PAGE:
Starting jiu jitsu is tough and we’ve all been there. You learn all these complicated techniques that forces us to contort your body in every which way. And then you think you got some techniques down but when you start rolling/sparring, everything you learn goes out the window and you are nothing more than a chicken with its head cut off.
The end-game of jiu jitsu is to submit your opponent—but the roadmap to getting there is not easily discernible to a beginner. When I started rolling, I had no clue what to do and where to start. Do I grab their arms? What do I do with my legs? Where do my arms go? How do I even go about applying a submission?
I see a lot of BJJ beginners with the same problems. So I decided to write this article for absolute beginners to jiu jitsu. These are the 3 basic principles to jiu jitsu provides a roadmap for you to get to the end goal of submitting someone. Hope it helps.
Principle 1: Get pass your opponent’s legs
The absolute first thing you should do is get pass their legs. In jiu jitsu jargon, it is called “passing the guard.” Passing the guard is nothing more than getting your body past their legs. Their legs is the first line of defense and once you get your body past it, you have negated a huge portion of their defense.
When I was first starting out, this was the most foreign principle to grasp for me. Whether we started rolling on our knees or standing up, it never occurred to me that the first goal of jiu jitsu is to get past your opponent’s legs.
Of course there are various ways to get past their legs and it is hugely dependent on what your opponent does. Your classes will invariably teach you to “pass the guard”, which is another way of saying get past the legs. Of course, like any other martial art, the guard passing you drill in class will invariably be more technical than live rolling/sparring. So when starting out—remember what you drilled in class but do not worry too much about the minute details. All you need to think about is getting pass their legs.
In order to get past your opponent’s legs, your body needs to be on the outside out their legs somehow.
Principle 2: Obtain and Maintain Dominant Position
After passing their legs, you then should aim to obtain and maintain positional control.
Once you get past their legs, that is half of the battle. But after getting past their legs, they still have their hands. They will either mobilize the hips and/or the arms in order to prevent you from obtaining dominant position.
So what are dominant positions in jiu jitsu and grappling? Well the dominant positions are when you are in mount, side control, north-south, or kesa gatame, taking the back, and numerous other wrestling positions. Dominant position usually relies on you being on top and the other person being on the bottom—or you having a firm hold of their back.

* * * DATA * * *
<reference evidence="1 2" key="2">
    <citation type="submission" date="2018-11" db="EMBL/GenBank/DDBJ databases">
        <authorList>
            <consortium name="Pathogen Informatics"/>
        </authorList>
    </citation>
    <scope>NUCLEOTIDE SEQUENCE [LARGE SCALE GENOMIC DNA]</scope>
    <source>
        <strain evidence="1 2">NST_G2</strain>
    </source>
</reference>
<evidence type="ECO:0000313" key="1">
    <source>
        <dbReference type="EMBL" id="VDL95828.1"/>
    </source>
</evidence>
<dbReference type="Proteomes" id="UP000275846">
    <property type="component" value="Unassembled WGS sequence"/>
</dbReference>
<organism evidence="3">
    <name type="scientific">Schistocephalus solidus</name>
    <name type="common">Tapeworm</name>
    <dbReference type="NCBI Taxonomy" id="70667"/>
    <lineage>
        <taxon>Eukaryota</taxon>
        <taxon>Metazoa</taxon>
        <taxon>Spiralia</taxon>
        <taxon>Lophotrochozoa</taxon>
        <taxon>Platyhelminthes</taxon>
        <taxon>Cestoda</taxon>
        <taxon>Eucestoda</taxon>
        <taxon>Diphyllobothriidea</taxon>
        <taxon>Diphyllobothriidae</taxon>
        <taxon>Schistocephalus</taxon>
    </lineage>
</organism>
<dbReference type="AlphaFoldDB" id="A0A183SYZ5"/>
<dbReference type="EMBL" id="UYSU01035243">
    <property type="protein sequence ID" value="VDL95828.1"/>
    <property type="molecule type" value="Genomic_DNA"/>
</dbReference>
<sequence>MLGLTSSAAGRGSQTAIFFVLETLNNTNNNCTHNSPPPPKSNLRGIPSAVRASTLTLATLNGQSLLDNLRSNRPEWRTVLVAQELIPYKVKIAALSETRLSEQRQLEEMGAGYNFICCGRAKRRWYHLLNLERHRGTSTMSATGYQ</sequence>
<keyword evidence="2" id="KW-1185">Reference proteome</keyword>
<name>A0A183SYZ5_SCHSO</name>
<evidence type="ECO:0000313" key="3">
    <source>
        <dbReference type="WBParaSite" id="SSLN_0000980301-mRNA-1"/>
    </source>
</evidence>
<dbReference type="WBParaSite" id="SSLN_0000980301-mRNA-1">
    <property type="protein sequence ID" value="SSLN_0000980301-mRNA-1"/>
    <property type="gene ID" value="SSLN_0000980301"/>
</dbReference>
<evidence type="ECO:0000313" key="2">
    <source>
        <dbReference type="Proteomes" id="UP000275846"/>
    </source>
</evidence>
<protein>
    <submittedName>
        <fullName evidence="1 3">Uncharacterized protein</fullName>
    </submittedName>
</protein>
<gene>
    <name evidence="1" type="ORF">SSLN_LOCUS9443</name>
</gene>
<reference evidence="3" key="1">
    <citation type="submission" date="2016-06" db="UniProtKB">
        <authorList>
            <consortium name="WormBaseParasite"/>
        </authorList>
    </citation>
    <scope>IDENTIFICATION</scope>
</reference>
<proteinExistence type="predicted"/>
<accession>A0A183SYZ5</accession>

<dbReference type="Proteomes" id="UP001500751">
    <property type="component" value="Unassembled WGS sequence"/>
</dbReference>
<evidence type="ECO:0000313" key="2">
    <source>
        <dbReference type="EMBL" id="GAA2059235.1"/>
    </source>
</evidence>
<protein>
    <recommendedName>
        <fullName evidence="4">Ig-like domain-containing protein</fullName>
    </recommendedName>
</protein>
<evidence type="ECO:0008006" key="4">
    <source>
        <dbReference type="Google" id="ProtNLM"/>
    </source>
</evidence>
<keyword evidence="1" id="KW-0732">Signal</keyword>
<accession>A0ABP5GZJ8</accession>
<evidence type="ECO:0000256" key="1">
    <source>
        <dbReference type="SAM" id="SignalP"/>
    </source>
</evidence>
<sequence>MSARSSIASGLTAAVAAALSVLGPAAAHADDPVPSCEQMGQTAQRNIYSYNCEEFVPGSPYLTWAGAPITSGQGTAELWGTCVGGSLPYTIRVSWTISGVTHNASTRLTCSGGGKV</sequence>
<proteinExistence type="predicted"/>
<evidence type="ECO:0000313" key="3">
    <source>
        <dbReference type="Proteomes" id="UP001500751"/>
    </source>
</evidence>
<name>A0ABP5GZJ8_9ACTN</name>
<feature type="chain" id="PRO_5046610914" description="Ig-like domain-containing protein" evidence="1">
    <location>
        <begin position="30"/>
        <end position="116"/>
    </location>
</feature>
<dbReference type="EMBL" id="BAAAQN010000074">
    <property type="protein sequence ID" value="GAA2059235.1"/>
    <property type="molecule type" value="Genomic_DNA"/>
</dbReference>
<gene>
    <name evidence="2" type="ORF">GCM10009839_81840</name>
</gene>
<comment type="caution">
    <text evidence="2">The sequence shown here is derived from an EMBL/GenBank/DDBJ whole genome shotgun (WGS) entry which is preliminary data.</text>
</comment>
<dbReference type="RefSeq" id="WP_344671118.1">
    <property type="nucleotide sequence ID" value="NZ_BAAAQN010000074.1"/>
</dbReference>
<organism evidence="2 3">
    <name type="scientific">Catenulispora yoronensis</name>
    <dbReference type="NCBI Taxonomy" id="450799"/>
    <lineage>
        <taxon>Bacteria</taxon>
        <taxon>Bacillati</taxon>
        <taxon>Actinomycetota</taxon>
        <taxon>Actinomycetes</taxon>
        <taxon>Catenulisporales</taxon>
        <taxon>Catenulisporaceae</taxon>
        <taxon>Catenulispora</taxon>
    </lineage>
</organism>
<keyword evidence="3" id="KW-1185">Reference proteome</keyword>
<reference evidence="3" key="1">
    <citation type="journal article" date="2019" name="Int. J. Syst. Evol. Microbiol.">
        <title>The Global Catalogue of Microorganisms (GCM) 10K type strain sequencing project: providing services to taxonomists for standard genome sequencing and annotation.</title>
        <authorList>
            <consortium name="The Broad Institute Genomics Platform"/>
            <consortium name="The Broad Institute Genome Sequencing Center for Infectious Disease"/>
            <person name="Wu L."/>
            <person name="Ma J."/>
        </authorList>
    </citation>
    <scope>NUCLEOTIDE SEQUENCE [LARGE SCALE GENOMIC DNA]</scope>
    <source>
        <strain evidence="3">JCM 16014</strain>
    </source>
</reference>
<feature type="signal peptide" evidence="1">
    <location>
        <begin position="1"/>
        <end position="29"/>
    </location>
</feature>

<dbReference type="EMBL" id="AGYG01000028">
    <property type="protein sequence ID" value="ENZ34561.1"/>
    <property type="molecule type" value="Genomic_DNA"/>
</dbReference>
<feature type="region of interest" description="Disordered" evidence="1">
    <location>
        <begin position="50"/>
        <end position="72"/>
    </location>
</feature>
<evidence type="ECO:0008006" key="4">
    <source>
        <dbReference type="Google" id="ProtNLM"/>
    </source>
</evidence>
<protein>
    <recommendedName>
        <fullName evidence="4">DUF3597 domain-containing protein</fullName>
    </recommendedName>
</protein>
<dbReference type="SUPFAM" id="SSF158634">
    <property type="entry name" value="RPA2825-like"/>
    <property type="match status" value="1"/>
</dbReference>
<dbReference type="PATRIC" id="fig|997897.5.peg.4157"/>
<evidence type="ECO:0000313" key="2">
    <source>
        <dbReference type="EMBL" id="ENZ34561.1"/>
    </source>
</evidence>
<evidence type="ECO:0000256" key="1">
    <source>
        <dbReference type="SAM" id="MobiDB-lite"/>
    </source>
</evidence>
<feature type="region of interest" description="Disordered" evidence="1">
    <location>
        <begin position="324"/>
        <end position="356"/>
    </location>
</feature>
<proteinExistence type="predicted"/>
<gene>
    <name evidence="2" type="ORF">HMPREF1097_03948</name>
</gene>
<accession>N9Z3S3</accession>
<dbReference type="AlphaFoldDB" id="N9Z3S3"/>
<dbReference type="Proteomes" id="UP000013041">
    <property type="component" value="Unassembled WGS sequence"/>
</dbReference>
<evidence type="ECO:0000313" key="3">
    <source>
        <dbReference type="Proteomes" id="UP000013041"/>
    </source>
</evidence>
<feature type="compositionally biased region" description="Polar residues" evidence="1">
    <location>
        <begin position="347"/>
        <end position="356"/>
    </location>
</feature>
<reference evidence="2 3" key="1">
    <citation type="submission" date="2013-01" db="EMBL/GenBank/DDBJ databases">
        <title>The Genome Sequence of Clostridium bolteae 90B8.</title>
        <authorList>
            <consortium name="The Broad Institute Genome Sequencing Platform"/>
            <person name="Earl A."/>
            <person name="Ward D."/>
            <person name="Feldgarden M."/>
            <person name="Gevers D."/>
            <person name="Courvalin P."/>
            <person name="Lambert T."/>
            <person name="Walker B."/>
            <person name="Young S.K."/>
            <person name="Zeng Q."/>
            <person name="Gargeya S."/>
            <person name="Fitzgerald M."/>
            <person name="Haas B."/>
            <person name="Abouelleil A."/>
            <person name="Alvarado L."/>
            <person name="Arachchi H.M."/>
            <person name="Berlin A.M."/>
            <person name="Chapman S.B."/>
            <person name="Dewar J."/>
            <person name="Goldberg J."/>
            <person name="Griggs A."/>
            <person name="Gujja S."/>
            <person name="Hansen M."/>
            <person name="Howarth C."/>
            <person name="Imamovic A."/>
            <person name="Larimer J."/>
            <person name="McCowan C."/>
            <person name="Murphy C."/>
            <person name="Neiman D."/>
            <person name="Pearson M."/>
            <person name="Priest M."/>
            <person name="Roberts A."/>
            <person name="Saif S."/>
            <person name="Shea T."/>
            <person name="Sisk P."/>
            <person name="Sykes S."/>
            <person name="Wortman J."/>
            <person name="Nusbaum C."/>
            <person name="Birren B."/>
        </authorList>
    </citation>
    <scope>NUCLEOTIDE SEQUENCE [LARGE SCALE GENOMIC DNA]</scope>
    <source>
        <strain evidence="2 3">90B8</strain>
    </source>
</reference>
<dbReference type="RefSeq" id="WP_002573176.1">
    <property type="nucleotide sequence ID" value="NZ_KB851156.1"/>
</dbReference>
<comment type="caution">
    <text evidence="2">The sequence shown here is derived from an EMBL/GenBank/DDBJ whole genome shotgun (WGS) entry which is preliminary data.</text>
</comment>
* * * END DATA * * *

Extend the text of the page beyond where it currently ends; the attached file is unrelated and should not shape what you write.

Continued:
So after passing their legs, the goal is to somehow end up on top position and maintain that top position. Maintaining the top position will come with time as you begin to feel where your opponent’s force and your own balance. It only comes with time on the mat—there is no substitute for it.
For principle 2, I always remember an adage that my training partner once told me “if you’re on top, take away space…if you are on the bottom, create space.”
Principle 3: Isolate and submit
Now we finally on principle 3—submitting your opponent. Submissions is what brazillian jiu jitsu is known for. And although it is the end goal, you will not be able to do it if you do not first accomplish the first two principles. Remember, always think about positions before submissions.
But very rarely can you apply submissions successfully without first setting it up. This is especially true against anyone with any decent amount of grappling experience. In order to submit someone, you must first isolate a limb you are trying to submit (or their neck). Isolating a limb (or the neck) allows you to gradually break down their defenses so that it is weak enough for you to submit.
For me, I love to isolate one of their arms using my bodyweight. Once the arm is isolated, I begin to work towards a submission of that arm. Once the arm is isolated, they are unable to use any other part of their body to defend against an impending submission attempt. They can only defend your submission using the arm that I isolated. Because you are able to use multiple limbs and regions of your body and they can only use the isolated arm, you have a huge advantage now. So once the arm is isolated, it is only a matter of time before I get a submission, assuming they don’t successfully escape.
Hopefully the breakdown above will help you when you are starting out on your jiu jitsu journey. If it helps, please share it with others!
Also, if you are just starting with jiu jitsu, I recommend go to our gear review section to see our recommendation of some of the best jiu jitsu gear to get.